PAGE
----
Eventually bites came…

I did start to get a few bites, which I missed, before I finally got a small carp hooked fair and square in the fin. Then another hooked in the top of the head!

They were certainly interested in something other than the bait on the hook, even though the free offerings might have made them have a nose around the swim.

I changed tactics by dropping in some chopped worm and nailed my bait to the bottom by fishing well over depth. That should have given me a chance with the bream and helped prevent any more foulhookers.

I love when a plan comes together and this one did with the target species soon in the landing net, followed by some roach, perch and rudd.

I did get one proper carp and a few more – but by no means anywhere near what is normally caught here, even on a bad day – showed elsewhere on the lake.

Were their minds on other things?

I’ve seen all of this many times before. Spawning fish and those getting very close to breeding do not feed.

Once in Holland I saw fish in a small, shallow canal going crazy. They were swimming into the banks, thrashing the water and generally going bonkers. But they didn’t want to know when offered a bait. You could have lifted bream and carp from the water in your hands!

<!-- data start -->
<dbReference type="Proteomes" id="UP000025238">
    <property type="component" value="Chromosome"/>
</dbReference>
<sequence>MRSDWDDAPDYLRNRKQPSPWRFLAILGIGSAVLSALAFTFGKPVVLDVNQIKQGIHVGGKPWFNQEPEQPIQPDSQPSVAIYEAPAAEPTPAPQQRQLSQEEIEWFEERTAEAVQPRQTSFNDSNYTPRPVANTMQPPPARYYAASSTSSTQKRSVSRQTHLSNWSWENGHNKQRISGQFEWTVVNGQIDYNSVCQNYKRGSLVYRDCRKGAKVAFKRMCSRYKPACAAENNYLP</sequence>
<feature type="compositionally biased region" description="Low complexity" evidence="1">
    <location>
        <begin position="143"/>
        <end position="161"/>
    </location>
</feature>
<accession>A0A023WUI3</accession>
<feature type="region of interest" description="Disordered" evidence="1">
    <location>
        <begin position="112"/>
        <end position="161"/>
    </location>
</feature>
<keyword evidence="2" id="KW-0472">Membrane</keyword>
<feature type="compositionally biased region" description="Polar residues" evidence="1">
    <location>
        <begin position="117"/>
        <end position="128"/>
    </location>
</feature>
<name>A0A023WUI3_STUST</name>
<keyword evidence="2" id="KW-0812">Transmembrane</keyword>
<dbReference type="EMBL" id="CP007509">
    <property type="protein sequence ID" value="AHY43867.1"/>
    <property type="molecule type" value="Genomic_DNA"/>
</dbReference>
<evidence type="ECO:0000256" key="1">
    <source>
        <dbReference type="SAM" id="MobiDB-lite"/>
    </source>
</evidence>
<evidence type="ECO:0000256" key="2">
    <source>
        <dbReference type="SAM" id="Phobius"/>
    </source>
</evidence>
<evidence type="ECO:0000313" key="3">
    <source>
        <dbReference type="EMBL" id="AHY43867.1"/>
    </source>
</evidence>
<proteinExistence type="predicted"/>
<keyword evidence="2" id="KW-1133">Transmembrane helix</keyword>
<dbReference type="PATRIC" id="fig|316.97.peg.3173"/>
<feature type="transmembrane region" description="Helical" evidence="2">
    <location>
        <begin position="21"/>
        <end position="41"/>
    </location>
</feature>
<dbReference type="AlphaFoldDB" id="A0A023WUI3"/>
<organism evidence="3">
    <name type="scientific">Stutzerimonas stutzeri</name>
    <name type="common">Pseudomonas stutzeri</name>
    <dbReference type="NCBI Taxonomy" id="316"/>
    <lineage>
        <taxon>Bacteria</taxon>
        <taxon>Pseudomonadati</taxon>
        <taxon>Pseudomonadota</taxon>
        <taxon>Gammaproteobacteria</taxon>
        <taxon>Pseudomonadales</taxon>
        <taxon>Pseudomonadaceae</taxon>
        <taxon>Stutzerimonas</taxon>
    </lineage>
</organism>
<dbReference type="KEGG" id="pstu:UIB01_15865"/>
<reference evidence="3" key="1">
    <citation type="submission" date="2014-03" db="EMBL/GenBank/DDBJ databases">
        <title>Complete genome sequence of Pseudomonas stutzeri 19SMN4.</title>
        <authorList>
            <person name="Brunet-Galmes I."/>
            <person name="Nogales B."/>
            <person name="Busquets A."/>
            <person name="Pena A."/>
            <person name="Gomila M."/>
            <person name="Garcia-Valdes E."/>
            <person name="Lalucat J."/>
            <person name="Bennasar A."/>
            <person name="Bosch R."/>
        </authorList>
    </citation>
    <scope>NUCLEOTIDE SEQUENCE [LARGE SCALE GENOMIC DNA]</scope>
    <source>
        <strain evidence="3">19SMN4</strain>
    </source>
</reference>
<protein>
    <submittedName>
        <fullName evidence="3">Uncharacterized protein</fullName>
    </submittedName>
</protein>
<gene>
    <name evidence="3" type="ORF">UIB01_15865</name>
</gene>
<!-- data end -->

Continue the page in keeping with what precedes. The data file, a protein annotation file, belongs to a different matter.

I’ve fished other fish-stuffed venues in the April-May period and not had a sign of a bite – the fish more than likely having moved into areas to spawn and not feed.

It’s been said many times before and a few decades ago the still-water close season was scrapped.

Some owners and clubs have, wisely in my book, rotated which of their venues are shut down for a period for a rest.

But it is now time to have a total rethink about river fishing taking into account all of what we have learned about fish and fisheries plus the experiences of the people on the bank most – us anglers!

It's quite easy to avoid tangles with Method feeder rigs, as Paul explained.

Use a Method feeder? I have a hint for you…

Method feeder mix tip to try

I’ve been doing a fair bit of Method fishing recently, moulding pellets on my feeder. Many of you have probably discovered – like me – that it’s not always easy to get your pellets soaked to totally the right consistency.

Here’s a little dodge that can put that problem right. And I believe put a little edge on your fishing.

If the pellets simply won’t go sticky enough to form a nice neat pile on the feeder, not even with a mould, sprinkle on a bit of groundbait.

I like the groundbait to be mixed already and a bit on the dry side. It helps the pellets really bind.

I think the groundbait also help the pellets separate faster once the feeder is on the bottom and gives off a further bait trail to attract fish into the area.

These may be small fish but small fish activity draws the attentions of bigger fish.

As always when fishing like this, and even more so with the groundbait added, it is important that you do not move your feeder.

Let the feeder hit the water and sink to the bottom and then slowly tighten up.

I either hold or watch the line as I do this – and it is surprising how often you will see a bite before you have tightened to your tip.

Blog Mitch